On a black background, a profile of Jessie's white fabrik head with a long root growing from her spine over her head and onto her cheek.

Jessie is looking good. Removing her hair was quite traumatic and I pondered the bald skull a while before deciding that it needed a little remodelling.   On the floor, a half-stuffed torso has joined the various body parts, I need more wadding before I can go further with the sculpture; it is hungry on wadding and I ferry the stuff home frequently. Tied to the back of my powerchair it gives a bulky profile that no-one would guess is a new body in the making.   Rooted people grow on...

Comments: 1

More thinking, shaping, stitching...

25 August 2012

Blog

On a dark grey background, a close-up of soft sculpture heads, Kouros and Koure leaning into eachother

Back in 2006 'Bare Boards and Blue Stilettos' was an uncomfortable installation immersing the audience in faulty communication and uncertain access. I began working on it in 2005, it was my first major piece of Disability Art. Fanny the (animated) wheelchair, never made it beyond BB&BS, but Jessie...   Jessie seeks to be 'People Like You' - she was my first soft sculpture, born out of despair (unlike Kouros and Koure), reaching down into the depths to make her connections. When '(it...

Comments: 1

The Incredible Presence of a Remarkable Absence

10 November 2012

Blog

Upper body shot of the four dancers facing left, against a black background; one wearing a hat; one arm outstretched pointing

Lila Dance. Saturday 10th November, Peter Catmull Theatre, Hythe: instepdance.co.uk Thursday 29th November, Pavilion Dance, Bournemouth: paviliondance.org.uk   The Incredible Presence of a Remarkable Absence is the wonderfully apt title of Lila Dance's new 50 minute re-imagining of the world created by Samuel Becket in Waiting For Godot. Entering the black cube of Salisbury Arts Centre's Main Space after the interval, the semblance of low mist at early dawn swirled from the dust covered...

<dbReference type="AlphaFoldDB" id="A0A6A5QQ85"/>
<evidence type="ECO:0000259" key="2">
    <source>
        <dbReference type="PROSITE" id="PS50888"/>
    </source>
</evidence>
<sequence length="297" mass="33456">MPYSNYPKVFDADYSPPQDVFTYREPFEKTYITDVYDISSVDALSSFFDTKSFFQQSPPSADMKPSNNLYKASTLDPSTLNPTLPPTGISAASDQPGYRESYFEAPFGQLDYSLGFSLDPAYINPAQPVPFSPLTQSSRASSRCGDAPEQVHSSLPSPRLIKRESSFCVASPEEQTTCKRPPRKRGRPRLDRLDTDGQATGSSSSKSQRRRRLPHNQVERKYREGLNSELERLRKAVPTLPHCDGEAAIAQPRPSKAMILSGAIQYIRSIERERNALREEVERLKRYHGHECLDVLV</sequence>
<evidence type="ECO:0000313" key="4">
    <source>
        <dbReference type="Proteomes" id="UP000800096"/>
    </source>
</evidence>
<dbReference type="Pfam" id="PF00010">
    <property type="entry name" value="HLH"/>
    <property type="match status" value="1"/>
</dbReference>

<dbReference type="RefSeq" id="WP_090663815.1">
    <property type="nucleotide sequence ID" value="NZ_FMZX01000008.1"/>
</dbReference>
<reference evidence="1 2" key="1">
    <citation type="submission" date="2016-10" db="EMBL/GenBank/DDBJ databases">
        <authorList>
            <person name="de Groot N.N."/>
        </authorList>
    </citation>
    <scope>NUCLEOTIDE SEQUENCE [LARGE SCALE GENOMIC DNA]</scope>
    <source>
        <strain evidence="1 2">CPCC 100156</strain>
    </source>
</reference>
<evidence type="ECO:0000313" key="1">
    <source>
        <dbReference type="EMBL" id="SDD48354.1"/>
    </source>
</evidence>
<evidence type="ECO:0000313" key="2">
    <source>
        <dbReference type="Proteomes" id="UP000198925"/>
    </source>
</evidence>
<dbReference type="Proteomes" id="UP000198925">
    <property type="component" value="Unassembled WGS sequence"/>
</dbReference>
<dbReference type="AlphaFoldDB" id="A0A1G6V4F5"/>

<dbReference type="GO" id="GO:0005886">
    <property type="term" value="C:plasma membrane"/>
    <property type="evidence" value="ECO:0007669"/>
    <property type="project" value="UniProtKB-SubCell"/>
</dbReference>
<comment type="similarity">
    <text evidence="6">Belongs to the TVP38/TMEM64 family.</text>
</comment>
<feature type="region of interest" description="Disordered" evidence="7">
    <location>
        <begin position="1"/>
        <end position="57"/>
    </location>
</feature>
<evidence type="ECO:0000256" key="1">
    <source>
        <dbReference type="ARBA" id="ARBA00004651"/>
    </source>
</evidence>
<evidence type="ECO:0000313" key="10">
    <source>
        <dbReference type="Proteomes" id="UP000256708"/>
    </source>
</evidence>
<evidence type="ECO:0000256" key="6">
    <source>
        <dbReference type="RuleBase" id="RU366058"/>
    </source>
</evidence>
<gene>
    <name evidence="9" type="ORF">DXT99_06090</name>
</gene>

Comments: 0

2013 Take Two...

26 January 2013

Blog

Mostly black and white drawing: a jumble of horses with a hint of fire in their manes, moving through shattered space

The past is a rogue horse. It stands grazing harmlessly until I am so familiar with it lurking in my background that I hardly see it, until something spooks it and away it goes. It rips through my present with heart thumping and erratic speed, flailing hooves tearing rifts in my careful togetherness. And I cannot watch it go, but must follow. And match. We trash countless blind alleys while I attempt to nudge this snorting black nightmare closer to something solid and dependable like a wall....

Comments: 1

Getting back into the process

3 February 2013

Blog

Pen and ink drawing, random bits of bones, section of face with an eye. Black and white.

Distance is key. Moving away from intense emotional involvement with a piece of work, focusing elsewhere, will often reveal unexpected omissions and surprises both good and bad. This is a process I like to be in control of, so when I feel myself being torn away by random circumstance, I cling on desperately until I am forced to admit the untimely break. I make, I write, I draw to feel sane, to feel alive and in communion with something other and far greater than me. There are always...

Comments: 1